Having a plan that lays out future changes in taxes and spending would help dispel uncertainty

Return To Article
Add a comment
  • JoeBlow Far East USA, SC
    Oct. 28, 2012 5:39 a.m.

    What happened? Those on the right are certainly silent about this article.

    I was expecting them to shoot the messenger.

  • Blue Salt Lake City, UT
    Oct. 27, 2012 1:05 p.m.

    If you tell me, "To fix our deficit problem we need to carefully reduce spending in certain areas, include military spending in those cuts, carefully raise certain taxes, and have an evidence-based discussion about the proper role of government," then you'd have my complete attention and cooperation.

    If, however, you tell me, "To fix our deficit problem we're going to give everyone a big tax cut, increase defense spending, cut federal payments to the states for Medicare and Medicaid and then let the states decide how to take care of their elderly and their poor with a lot less money," then I'm going to work hard to keep you out of office because you're not making the tiniest bit of sense.

  • Ultra Bob Cottonwood Heights, UT
    Oct. 27, 2012 9:45 a.m.

    It is a worrisome thing that CEOs are openly exercising political control over their workers. Not that it wasn’t happening before, but that it has become an acceptable crime in the eyes of the public.

    The notion that reducing and limiting government is good for business is a two edged sword. Doing so will certainly make it easier for business to operate as they please but it will also make it less a controlled competition and result in fewer more powerful businesses. Causing the notion of a free market to be pushed further into oblivion.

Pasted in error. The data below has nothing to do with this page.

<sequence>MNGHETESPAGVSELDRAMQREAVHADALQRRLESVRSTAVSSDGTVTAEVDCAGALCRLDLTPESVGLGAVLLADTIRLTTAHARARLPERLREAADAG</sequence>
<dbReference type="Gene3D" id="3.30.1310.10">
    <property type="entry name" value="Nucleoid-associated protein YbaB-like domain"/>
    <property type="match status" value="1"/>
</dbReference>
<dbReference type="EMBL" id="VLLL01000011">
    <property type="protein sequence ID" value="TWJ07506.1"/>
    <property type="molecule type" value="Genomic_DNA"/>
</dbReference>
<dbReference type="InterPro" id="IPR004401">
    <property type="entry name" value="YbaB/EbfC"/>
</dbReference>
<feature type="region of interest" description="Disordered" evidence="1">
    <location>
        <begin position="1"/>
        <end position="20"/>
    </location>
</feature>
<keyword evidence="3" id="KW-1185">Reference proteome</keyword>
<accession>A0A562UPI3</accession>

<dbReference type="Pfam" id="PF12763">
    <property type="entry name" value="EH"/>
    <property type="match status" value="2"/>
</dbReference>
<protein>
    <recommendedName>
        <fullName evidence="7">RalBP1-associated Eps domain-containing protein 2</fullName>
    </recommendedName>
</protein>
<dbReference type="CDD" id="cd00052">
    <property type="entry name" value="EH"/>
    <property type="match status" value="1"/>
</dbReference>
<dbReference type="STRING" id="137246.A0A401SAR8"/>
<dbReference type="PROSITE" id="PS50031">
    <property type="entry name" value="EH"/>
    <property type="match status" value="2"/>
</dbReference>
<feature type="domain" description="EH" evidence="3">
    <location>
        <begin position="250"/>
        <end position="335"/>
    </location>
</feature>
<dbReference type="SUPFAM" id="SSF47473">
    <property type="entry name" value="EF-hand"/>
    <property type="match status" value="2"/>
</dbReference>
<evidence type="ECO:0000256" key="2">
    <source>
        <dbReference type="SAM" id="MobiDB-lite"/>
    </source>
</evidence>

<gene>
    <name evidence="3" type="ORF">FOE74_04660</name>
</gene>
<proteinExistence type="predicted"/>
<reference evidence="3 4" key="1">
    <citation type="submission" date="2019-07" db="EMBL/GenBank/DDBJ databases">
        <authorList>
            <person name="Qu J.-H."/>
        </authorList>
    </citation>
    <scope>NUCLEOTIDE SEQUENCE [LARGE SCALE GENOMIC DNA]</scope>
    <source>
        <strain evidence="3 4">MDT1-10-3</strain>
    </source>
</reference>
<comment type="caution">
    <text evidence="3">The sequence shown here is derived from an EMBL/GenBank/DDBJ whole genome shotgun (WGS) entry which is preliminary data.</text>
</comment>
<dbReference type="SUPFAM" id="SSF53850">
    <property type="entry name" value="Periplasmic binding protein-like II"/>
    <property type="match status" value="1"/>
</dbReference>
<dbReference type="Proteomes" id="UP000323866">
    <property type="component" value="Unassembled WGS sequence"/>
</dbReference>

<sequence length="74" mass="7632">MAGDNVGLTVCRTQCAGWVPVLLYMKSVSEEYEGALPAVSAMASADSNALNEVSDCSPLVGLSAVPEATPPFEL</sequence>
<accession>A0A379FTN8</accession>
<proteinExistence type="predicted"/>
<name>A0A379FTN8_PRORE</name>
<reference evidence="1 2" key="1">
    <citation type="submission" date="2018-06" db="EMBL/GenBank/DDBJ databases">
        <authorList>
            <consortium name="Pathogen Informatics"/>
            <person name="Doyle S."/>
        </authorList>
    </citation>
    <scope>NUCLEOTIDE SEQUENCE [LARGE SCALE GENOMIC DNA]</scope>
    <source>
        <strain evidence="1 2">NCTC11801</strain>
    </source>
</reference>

Business control and corruption is what takes away our freedoms, takes us to war and rations our attempts at the good life. Increasing the power of business in government, is the wrong way to go.

  • one old man Ogden, UT
    Oct. 27, 2012 8:55 a.m.

    But if Mitt told us his plans, he'd lose for sure.

  • Roland Kayser Cottonwood Heights, UT
    Oct. 27, 2012 8:52 a.m.

    "Yet instead of encouraging growth, the federal government may slam the brakes on the economy in January, when a series of huge tax hikes and across-the-board spending cuts are scheduled to take effect."

    So here we have an editorial that claims that we need to raise taxes and cut spending, yet it argues that the tax hikes and spending cuts coming in January will wreck the economy.

    These 85 CEOs would also have a little more credibility if they specified which taxes their own corporations would be willing to pay more of, and which government subsidies and preferences they would be willing to eliminate. You know when it comes to the actual legislation they will fight tooth and nail to protect any advantage they currently have.

  • JoeBlow Far East USA, SC
    Oct. 27, 2012 5:51 a.m.

    Hmm, So the article states that CEO's of 85 Major Us Corporation believe that we need to fix healthcare and entitlements, cut spending and raise taxes.

    These things are obvious to anyone who takes a non-political look at the situation. And to anyone who has not signed a pledge "based less on economics than on the politics of winning a GOP primary.

    Cmon people. We have a real problem. And the solutions are obvious.

    I have little doubt that the Dems will compromise (yes, kicking and screaming all the way) on these issues.

    The big question is the GOP and those that signed the Grover pledge (including Romney)

    Do you really want to FIX the issues, or blindly adhere to your parties ideology, which places party interest over country interest.

    Looks to me like the CEO's recommendations align much more closely with the Democrats.